shared prosperity fund

Whitehall isn’t working

At the same time as the Levelling Up and Regeneration Bill made its second reading in Parliament on 8 June, another damming report on levelling up was being published – this time on the allocation of funding, by the Public Accounts Committee.

Like ships in the night, the rhetoric and reality of this policy agenda sail past each other once again, with the government seemingly unwilling to learn the lessons from past mistakes.
“the PAC report did not pull any punches”
The PAC report did not pull any punches: ministers decided the principles for awarding the funding only after they’d seen the applicants; there was no transparency about the location and type of unsuccessful bids; local councils’ time, capacity and precious resources have been wasted repeatedly as they’ve attempted to make sense of a kneejerk policy agenda directed from the centre. Despite the billions that have been spent, the government are still no closer to understanding what impact their money has had or indeed, what they should be spending future money on in order to address the regional inequality that marks the UK out as a considerable outlier amongst OECD countries.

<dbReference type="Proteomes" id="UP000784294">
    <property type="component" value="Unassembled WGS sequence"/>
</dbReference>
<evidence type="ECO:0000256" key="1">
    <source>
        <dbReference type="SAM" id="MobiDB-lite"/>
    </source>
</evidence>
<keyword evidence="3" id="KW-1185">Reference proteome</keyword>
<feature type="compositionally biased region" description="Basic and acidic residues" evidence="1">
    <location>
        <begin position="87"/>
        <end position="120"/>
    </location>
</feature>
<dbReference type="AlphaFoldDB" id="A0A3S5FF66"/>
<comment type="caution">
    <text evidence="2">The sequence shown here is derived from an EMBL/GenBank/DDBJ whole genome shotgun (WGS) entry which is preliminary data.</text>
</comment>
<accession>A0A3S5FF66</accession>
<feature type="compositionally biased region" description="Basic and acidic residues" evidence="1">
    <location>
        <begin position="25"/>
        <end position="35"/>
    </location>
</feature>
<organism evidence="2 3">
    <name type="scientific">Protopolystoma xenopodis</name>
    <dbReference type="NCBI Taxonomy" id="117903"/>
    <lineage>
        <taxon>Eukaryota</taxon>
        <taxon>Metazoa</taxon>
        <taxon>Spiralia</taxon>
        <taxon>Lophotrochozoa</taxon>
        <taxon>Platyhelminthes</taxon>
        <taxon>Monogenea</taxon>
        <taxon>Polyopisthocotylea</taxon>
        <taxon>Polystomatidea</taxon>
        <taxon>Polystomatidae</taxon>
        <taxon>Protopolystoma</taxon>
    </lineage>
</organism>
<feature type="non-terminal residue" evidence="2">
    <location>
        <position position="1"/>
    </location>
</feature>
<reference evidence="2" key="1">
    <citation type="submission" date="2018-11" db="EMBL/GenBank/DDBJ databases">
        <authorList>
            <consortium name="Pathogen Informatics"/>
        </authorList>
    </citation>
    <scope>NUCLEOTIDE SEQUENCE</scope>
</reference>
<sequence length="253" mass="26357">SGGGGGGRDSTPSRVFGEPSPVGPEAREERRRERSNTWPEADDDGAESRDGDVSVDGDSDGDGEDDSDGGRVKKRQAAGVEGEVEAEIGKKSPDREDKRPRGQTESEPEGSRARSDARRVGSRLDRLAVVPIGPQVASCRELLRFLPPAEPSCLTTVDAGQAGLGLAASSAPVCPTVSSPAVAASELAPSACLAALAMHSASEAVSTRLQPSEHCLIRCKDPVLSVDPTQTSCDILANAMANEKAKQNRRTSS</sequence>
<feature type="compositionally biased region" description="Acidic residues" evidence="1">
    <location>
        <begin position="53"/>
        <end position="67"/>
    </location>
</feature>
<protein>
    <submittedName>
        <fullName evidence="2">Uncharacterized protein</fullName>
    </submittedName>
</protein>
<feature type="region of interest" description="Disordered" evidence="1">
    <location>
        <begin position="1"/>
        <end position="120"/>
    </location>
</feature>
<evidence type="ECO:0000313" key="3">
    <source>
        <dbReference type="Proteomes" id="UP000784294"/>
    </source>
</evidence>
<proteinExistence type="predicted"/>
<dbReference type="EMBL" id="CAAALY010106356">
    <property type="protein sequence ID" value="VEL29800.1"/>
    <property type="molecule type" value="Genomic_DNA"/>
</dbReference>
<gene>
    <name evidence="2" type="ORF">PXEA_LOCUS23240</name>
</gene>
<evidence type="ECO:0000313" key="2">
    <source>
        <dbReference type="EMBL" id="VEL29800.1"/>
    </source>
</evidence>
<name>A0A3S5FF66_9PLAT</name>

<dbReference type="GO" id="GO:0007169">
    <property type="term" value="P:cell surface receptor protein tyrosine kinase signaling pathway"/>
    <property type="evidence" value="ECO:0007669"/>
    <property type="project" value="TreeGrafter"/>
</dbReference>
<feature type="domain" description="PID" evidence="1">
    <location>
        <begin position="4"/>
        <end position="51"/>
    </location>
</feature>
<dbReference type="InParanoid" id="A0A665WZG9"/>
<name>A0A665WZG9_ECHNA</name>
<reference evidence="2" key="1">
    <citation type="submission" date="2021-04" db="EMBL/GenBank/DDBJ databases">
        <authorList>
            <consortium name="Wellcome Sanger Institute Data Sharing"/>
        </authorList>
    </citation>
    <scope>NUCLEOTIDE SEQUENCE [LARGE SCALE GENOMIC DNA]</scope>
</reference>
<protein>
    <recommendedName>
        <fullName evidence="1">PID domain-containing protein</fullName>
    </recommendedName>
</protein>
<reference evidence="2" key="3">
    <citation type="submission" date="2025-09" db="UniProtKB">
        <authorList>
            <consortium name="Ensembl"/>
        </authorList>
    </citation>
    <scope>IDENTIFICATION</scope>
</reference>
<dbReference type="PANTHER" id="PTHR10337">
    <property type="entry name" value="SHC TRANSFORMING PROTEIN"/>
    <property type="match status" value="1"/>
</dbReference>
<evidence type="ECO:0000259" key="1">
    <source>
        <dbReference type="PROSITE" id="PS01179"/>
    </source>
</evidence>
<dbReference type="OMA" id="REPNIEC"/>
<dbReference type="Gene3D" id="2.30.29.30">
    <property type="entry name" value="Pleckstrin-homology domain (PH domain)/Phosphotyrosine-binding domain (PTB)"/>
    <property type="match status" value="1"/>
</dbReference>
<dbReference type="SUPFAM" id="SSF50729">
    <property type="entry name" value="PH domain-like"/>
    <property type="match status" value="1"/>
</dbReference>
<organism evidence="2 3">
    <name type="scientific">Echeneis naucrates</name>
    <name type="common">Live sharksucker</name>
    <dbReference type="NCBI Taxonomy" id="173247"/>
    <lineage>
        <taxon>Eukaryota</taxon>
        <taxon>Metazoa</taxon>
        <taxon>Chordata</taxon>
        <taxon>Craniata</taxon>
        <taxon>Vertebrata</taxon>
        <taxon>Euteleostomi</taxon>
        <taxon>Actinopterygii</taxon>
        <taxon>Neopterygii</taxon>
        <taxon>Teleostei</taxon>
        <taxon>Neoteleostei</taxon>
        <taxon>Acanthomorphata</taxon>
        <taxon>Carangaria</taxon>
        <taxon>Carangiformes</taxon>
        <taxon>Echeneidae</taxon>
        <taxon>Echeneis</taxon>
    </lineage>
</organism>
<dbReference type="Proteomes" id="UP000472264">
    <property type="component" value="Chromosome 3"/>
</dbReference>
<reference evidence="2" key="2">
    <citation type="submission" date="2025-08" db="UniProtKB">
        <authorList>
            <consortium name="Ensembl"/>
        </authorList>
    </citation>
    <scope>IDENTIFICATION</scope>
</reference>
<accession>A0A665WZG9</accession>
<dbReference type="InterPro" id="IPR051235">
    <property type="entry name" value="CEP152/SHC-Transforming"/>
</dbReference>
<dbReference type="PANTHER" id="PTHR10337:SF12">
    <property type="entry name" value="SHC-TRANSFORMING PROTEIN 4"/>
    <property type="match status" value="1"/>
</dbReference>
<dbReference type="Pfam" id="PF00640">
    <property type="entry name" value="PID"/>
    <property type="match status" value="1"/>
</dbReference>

“a degree level textbook for economic policy development”
The PAC’s recommendations read like a degree level textbook for economic policy development: be clear about what outcomes you are trying to achieve; develop some indicators so that you know your investment is working; consider the evidence about what can be learned from past efforts to deliver the desired outcomes. The fact that ministers and civil servants aren’t even getting to basecamp on some of these foundational questions shows a contempt for the communities who are supposed to be benefiting from this investment as well as a disregard for the accounting of public money. All £11bn of it.